Directed by: Mark Jones
Starring: Warwick Davis, Jennifer Aniston, Ken Olandt, Mark Holton, Robert Hy Gorman, Shay Duffin, John Sanderford
1/2 (out of 4)
Mr. Daniel O’Grady returns home via limousine to tell his dumbfounded wife that they are rich, because he stole a leprechaun’s gold. His wife admonishes him for being a drunken fool and then offers to make him tea, even after he produces a whole bag of gold coins. Her nonchalant attitude at suddenly going from poor to rich is a headscratcher – does this happen a lot in her household? Tracked down by the pissed off leprechaun (“The wee people have their ways!”), wife takes a tumble down the stairs and O’Grady has a stroke, but not before sealing the leprechaun in a crate and putting a four leaf clover on top of it, trapping him like a cross traps a vampire, I suppose.
Ten years later, spoiled LA brat Tory (a young and hot Jennifer Aniston) and her dad inherit the O’Grady house (revealed to be in North Dakota, because that what we all think of when we consider Irish mythology!) where they meet up with local goofs Nathan the hunk (Ken Olandt, looking like Kevin Bacon), Ozzie the idiot (Mark Holton), and Alex the precocious rugrat (Robert Gorman). So, we are about 18 minutes in and I already hate every main character – it doesn’t help matters that none of the “actors” involved know how to act. But, of course, Jennifer Aniston isn’t really popular because she’s a good actress, she’s famous for other reasons, like having a nice body, and being Angelina’s mortal enemy. (I am amused that a re-release of Leprechaun on DVD has Aniston’s mug right in the foreground – at least Warwick Davis still takes top billing). Anyway, Ozzie accidentally frees the crazed little Irish faerie monster (played well by Davis), who then terrorizes everybody in attempting to recover his gold collection. Tory’s dad J.D (John Sanderford) is lucky enough to drop out of the proceedings early (the leprechaun bites his hand leaving a huge gash, of course daddy mistakenly thinks it was a cat). After taking dad to the hospital, Ozzie and Alex give a coin to a collector to study – Leppy tracks him down and does a pogo stick dance on his chest while chanting silly rhymes. And thus begins the little green bastard’s trail of mayhem, which involves a lot of shamrocks and shenanigans.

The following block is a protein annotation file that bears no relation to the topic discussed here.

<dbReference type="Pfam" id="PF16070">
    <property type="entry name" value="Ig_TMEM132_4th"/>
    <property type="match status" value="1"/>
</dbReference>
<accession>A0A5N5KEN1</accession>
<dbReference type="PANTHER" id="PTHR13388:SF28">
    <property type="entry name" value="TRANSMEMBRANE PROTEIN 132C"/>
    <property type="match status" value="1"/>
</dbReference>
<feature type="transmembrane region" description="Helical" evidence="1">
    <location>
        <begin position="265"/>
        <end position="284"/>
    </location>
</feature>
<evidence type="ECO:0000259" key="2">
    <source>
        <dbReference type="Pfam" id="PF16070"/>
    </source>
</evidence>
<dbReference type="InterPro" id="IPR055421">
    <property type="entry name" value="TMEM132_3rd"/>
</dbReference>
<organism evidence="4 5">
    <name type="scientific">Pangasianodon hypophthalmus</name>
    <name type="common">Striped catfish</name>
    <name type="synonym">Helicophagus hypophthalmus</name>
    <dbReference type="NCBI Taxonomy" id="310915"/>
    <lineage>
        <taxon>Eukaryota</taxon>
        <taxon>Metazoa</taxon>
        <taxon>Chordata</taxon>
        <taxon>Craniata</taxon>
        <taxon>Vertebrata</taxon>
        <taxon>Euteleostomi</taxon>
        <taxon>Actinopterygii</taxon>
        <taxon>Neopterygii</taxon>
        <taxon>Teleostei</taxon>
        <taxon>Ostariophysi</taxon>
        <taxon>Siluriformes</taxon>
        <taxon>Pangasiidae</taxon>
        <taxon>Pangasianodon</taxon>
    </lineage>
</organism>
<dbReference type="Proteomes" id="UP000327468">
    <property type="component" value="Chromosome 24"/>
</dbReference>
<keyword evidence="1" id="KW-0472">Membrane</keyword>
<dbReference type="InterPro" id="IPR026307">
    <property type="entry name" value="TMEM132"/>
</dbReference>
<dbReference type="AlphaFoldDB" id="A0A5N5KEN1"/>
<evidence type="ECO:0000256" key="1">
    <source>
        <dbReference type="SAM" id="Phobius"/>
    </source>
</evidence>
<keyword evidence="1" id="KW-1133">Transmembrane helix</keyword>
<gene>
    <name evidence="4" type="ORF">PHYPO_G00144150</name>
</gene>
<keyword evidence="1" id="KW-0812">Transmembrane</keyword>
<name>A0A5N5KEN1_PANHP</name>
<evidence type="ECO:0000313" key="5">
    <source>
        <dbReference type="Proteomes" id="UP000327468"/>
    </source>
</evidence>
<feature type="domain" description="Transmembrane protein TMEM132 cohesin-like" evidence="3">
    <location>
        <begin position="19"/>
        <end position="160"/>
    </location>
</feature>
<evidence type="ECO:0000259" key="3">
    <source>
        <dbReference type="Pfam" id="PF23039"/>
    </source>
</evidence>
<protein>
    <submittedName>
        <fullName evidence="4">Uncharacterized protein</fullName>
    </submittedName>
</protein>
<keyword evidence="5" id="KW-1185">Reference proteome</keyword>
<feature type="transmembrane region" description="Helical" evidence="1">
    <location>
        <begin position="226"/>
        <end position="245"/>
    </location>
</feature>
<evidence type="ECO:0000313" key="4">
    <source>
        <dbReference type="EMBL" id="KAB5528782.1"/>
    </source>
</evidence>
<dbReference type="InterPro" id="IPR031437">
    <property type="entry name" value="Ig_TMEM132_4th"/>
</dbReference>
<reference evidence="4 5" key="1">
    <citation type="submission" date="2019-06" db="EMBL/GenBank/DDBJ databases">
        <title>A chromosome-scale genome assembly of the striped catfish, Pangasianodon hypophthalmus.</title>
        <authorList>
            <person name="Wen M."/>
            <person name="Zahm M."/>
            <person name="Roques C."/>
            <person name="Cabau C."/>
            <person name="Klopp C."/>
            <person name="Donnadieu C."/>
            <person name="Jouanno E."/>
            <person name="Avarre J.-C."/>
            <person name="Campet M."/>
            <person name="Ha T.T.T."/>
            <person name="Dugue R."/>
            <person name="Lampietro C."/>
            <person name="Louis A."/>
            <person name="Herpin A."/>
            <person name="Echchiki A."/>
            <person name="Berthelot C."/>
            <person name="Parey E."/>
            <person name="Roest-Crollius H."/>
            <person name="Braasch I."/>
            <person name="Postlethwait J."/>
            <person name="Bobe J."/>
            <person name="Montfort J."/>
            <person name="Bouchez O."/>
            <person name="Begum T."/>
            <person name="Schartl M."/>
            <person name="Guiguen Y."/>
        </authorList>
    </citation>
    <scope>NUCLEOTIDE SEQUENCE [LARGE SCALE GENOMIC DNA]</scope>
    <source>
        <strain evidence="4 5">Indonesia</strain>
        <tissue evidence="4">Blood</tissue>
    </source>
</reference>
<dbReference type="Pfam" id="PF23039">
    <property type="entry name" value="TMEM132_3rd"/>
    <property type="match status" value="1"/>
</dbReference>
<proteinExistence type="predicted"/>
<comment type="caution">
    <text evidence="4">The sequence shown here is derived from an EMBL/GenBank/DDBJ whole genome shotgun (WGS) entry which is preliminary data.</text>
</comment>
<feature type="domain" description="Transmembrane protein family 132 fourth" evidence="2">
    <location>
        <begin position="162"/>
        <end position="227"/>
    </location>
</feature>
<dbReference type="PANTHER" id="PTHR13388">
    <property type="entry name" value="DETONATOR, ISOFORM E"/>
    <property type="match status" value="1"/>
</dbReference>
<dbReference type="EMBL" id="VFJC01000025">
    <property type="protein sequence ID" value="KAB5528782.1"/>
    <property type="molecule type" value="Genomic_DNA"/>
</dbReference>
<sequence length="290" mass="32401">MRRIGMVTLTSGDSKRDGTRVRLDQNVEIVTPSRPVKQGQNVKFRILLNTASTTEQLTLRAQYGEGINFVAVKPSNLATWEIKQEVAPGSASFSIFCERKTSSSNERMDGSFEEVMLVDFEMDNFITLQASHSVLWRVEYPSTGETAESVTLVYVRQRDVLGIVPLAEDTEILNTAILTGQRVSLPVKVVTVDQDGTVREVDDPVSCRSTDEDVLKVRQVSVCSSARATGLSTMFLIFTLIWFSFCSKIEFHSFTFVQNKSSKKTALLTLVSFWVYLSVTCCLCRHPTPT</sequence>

For much of Leprechaun‘s running time, things are deadly dull, the dialogue is stilted, and the humor is sophomoric. There is nothing particularly witty about the leprechaun, even though he tries to get off one-liners in the tradition of Freddy Krueger. In fact, the whole movie could have been a dark, creepy exercise if done right; instead, it’s a B-movie horror comedy all the way. The best bits involve Leppy’s peculiar character trait that I might call an obsessive-compulsive disorder involving the need to clean every pair of shoes that cross his path. At one point, our heroes use this bit of information to get away by throwing all their shoes at him. Another scene has the leprechaun digging into a box of a Lucky Charms cereal-knockoff and hating it.
The deaths themselves are nothing special, but things do pick up towards the end once the green guy’s attack makes Aniston start using the F-word (aw, Rachel, no!). The problem is that Mark Jones’ direction isn’t particularly skillful. There is no real tension in any of the scenes – the best example of what I mean comes in the form of a Nightmare on Elm Street homage where Leppy’s little hand comes out of the telephone receiver. While amusing, it also made me realize how much Aniston is no Heather Langenkamp, Davis is no Robert Englund, and Jones is no Wes Craven.
So, after being held up in the house for awhile (during which I had flashbacks to Critters), Tory goes to the old folks home to learn from O’Grady that only a four leaf clover can stop the leprechaun. I don’t have the “Leprechaun Rules Handbook” so I’m going to have to go with it. We also find out that Ozzie accidentally swallowed a gold coin, but nobody thinks to try to get him to, you know, “evacuate” it. The ugly green goblin is eventually defeated by Alex skillfully using a slingshot, so let’s all feign surprise at the 5 sequels that followed (one of which was in space, two others in the hood!) So, is Leprechaun a parable about the evils of greed? Not really. It’s more like: don’t fuck with a leprechaun’s gold. Especially in this day and age – have you seen spot gold prices lately? Don’t be like Leppy – get yourself a safe deposit box, sonny!
- Bill Gordon